Baiting termites is not without its challenges, but the results speak for themselves believes Bayer’s Wendell Arnett.
Of the 300 or so known species of termite found throughout Australia, most are beneficial to the ecosystem through recycling dead and rotten timber and other plant matter as a food source. However, some of the most common subterranean species pest managers encounter – Coptotermes, Mastotermes, Heterotermes, Schedorhinotermes and Nasutitermes – are responsible for more economic loss than all the other Australian species combined. After decades of testing and product refinement, termite baiting has proven to be a highly successful strategy for controlling and managing subterranean termites. But how did we get here?
Termite treatments of the past
Back in the 1970s, managing termites relied upon the application of highly toxic repellent organochlorine insecticides such as heptachlor, aldrin, and dieldrin. Arsenic dust was also commonly used to achieve termite control. Utilising social behaviour, such as grooming and feeding through trophallaxis, the termite colony could in theory receive a lethal dose of the toxicant resulting in death and possible colony elimination. Unfortunately, the biggest issue with this method was that in many cases the arsenic trioxide killed the termites too quickly before being able to pass on enough of the toxicant to the colony.
Amid growing concern about the safety of organochlorides and arsenic, less toxic alternatives began to be explored. However, it wasn’t until the arrival of a triflumuron-based dust in 1978 that arsenic could be phased out. Triflumuron was the first of the benzoylurea compounds classed as chitin synthesis inhibitors (CSIs), a new kind of active ingredient with low mammalian toxicity.
The rise of non-repellent formulations
Organochlorides were withdrawn in the mid-1990s, at a time when research into non-repellent termiticides was well underway. When Bayer launched Premise 200 SC Termiticide, the first of the non-repellent termiticides that was introduced to the Australian market, it revolutionised the industry due to its improved environmental risk and product safety profile for the consumer as well as the pest manager. However, these types of chemical treatments still require a large amount of chemical to be applied to the foundations of the family home, which some homeowners regard as not being environmentally responsible or safe for their families.
Around this time, alternative strategies for controlling termites in buildings were being developed. Termite baiting was one of these new strategies.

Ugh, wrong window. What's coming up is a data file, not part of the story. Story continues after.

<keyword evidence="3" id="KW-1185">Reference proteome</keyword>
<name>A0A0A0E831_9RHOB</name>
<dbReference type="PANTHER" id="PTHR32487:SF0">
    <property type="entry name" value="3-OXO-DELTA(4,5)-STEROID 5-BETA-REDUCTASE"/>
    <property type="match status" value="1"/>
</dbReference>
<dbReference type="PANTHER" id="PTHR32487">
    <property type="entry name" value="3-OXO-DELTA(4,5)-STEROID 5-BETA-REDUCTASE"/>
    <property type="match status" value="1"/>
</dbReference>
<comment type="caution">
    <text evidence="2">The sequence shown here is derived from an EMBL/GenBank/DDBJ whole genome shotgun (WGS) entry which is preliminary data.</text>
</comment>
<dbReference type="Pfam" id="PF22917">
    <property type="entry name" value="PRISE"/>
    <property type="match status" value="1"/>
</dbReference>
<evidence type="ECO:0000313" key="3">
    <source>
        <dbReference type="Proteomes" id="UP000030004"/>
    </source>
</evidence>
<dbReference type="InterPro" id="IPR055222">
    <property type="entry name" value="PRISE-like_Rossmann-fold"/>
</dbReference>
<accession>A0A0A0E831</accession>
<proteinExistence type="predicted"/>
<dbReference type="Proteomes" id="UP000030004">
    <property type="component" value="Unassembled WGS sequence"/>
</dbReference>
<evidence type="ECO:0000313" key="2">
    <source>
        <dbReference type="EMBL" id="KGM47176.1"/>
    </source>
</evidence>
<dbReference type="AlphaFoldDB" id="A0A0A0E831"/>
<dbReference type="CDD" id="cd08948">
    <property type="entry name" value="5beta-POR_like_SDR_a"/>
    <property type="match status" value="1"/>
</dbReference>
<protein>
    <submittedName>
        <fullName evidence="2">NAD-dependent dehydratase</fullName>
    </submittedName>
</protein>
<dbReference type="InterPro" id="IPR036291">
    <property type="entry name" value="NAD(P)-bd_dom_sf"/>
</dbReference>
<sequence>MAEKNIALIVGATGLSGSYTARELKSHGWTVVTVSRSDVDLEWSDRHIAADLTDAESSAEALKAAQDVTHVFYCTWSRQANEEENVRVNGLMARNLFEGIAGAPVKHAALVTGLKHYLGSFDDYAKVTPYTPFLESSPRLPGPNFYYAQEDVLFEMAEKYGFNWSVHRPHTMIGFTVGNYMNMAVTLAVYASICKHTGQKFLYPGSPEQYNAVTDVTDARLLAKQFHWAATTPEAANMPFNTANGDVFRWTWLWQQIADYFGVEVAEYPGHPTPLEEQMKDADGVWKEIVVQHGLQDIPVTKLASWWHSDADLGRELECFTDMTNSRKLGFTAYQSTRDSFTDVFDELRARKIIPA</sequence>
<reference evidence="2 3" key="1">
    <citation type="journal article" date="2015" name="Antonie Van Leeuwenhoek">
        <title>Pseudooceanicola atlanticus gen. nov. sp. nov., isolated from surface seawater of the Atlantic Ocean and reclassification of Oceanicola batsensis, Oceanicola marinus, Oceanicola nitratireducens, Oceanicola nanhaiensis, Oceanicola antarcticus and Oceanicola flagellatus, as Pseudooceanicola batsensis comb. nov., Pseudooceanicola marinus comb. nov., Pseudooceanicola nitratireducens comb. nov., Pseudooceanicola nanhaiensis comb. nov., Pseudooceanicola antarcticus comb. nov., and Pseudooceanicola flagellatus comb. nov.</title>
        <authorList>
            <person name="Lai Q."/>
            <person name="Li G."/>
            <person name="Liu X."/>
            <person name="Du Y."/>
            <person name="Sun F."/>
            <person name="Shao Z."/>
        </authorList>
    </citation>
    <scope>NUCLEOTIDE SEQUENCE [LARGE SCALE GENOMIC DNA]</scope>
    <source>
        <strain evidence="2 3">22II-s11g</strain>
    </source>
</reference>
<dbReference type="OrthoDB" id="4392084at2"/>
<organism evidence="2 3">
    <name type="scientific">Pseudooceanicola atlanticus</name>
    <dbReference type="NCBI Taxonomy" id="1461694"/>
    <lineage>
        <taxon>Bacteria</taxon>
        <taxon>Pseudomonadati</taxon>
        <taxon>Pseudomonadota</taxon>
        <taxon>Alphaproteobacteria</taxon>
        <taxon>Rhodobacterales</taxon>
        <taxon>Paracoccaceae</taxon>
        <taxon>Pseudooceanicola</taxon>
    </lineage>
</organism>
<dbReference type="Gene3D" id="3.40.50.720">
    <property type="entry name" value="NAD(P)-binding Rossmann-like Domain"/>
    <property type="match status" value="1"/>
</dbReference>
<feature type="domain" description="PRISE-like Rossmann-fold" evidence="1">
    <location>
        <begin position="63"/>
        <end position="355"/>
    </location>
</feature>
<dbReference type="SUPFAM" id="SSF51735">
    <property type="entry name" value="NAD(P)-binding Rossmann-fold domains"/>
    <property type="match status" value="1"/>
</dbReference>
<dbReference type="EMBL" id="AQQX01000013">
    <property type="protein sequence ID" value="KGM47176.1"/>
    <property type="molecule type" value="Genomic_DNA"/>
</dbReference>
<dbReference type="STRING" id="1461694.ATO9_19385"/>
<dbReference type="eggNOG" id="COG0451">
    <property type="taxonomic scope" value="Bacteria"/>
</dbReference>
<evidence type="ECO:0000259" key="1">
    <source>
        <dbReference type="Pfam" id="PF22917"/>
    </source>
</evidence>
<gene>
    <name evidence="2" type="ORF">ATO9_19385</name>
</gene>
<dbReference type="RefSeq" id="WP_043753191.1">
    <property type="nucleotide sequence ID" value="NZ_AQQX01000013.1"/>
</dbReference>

Baiting: a novel technique
Studies undertaken by CSIRO in the 1990s trialled the use of simple wooden bait boxes that were filled with corrugated cardboard and wood strips cut from ash and eucalyptus trees. The principle of the baiting technique was to present an attractive food source in an aggregation device on which the termites set up a feeding site and continue to feed once a toxic bait is added. The non-repellent nature of CSIs, coupled with their slow mode of action and excellent safety profile, were the perfect fit for baiting, and allowed the modern bait market to develop within Australia.
Working with industry professionals and pest managers, Bayer developed the Agenda Termite Baiting System containing chlorfluazuron, a chitin synthesis inhibitor. The active ingredient is impregnated into an alpha cellulose bait matrix that the termites feed on and ingest without detecting it. This method ensures the active ingredient is passed throughout the whole colony, resulting in colony elimination.
In situations where a traditional chemical barrier or treated zone cannot be implemented – perhaps due to the construction of the building or site limitations – a termite baiting system such as Agenda is the ideal choice. CSI-based baiting systems enable the pest manager to potentially gain whole colony control even when a nest cannot be located. Gaining colony control by encouraging feeding at the activity point is a significant advantage over a liquid chemical treated zone.
A flexible system
Sometimes, it is not possible to install a full baiting system. With this in mind, Agenda was developed in a way that gives the pest manager a choice of options that can be fully utilised – above-ground, in-ground and on-ground baiting options. All the Agenda componentry can be purchased separately, making it ideal in a situation where only above ground-baiting is possible, by feeding the termites at the activity point.
However, before installing any bait system, it is important to clearly set the customer’s expectations. A 12-month contract should outline all the work to be carried out and it must be understood that the baiting process may take several weeks or even months, depending on the termite species, colony size and the time of year. Termite baiting it is not the ‘quick fix’ but often the ‘best fix’ – especially for those customers who have had previous chemical treatment failures.
Wendell Arnett, Territory Business Development Manager (NSW/ACT/WA), Professional Pest Management, Bayer